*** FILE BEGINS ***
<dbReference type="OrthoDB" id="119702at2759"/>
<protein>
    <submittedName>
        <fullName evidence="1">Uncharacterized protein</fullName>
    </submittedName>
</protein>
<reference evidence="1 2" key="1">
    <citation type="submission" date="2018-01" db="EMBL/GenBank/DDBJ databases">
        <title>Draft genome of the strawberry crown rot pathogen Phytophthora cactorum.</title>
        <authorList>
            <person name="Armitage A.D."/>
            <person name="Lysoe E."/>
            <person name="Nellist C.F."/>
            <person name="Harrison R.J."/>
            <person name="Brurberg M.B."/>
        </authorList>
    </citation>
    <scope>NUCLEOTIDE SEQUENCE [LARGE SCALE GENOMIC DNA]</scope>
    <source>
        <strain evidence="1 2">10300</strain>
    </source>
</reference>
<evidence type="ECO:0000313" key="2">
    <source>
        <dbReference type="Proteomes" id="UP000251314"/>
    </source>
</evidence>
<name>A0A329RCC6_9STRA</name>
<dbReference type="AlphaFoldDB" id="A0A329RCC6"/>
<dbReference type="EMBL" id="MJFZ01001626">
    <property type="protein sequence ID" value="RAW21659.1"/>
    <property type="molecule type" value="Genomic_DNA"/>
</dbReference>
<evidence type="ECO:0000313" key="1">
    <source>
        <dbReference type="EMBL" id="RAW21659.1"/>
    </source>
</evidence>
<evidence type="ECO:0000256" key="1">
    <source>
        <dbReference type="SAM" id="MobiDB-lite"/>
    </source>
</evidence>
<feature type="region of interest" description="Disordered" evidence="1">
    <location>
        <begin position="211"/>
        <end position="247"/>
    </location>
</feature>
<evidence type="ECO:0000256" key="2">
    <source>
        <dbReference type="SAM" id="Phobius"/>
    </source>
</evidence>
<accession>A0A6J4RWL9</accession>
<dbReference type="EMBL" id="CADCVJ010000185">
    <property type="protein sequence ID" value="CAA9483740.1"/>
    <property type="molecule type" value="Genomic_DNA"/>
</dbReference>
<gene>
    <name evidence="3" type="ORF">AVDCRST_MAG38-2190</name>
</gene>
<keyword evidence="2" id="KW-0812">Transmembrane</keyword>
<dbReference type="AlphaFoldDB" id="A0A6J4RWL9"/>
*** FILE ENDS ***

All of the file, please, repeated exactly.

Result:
<dbReference type="OrthoDB" id="119702at2759"/>
<protein>
    <submittedName>
        <fullName evidence="1">Uncharacterized protein</fullName>
    </submittedName>
</protein>
<reference evidence="1 2" key="1">
    <citation type="submission" date="2018-01" db="EMBL/GenBank/DDBJ databases">
        <title>Draft genome of the strawberry crown rot pathogen Phytophthora cactorum.</title>
        <authorList>
            <person name="Armitage A.D."/>
            <person name="Lysoe E."/>
            <person name="Nellist C.F."/>
            <person name="Harrison R.J."/>
            <person name="Brurberg M.B."/>
        </authorList>
    </citation>
    <scope>NUCLEOTIDE SEQUENCE [LARGE SCALE GENOMIC DNA]</scope>
    <source>
        <strain evidence="1 2">10300</strain>
    </source>
</reference>
<evidence type="ECO:0000313" key="2">
    <source>
        <dbReference type="Proteomes" id="UP000251314"/>
    </source>
</evidence>
<name>A0A329RCC6_9STRA</name>
<dbReference type="AlphaFoldDB" id="A0A329RCC6"/>
<dbReference type="EMBL" id="MJFZ01001626">
    <property type="protein sequence ID" value="RAW21659.1"/>
    <property type="molecule type" value="Genomic_DNA"/>
</dbReference>
<evidence type="ECO:0000313" key="1">
    <source>
        <dbReference type="EMBL" id="RAW21659.1"/>
    </source>
</evidence>
<evidence type="ECO:0000256" key="1">
    <source>
        <dbReference type="SAM" id="MobiDB-lite"/>
    </source>
</evidence>
<feature type="region of interest" description="Disordered" evidence="1">
    <location>
        <begin position="211"/>
        <end position="247"/>
    </location>
</feature>
<evidence type="ECO:0000256" key="2">
    <source>
        <dbReference type="SAM" id="Phobius"/>
    </source>
</evidence>
<accession>A0A6J4RWL9</accession>
<dbReference type="EMBL" id="CADCVJ010000185">
    <property type="protein sequence ID" value="CAA9483740.1"/>
    <property type="molecule type" value="Genomic_DNA"/>
</dbReference>
<gene>
    <name evidence="3" type="ORF">AVDCRST_MAG38-2190</name>
</gene>
<keyword evidence="2" id="KW-0812">Transmembrane</keyword>
<dbReference type="AlphaFoldDB" id="A0A6J4RWL9"/>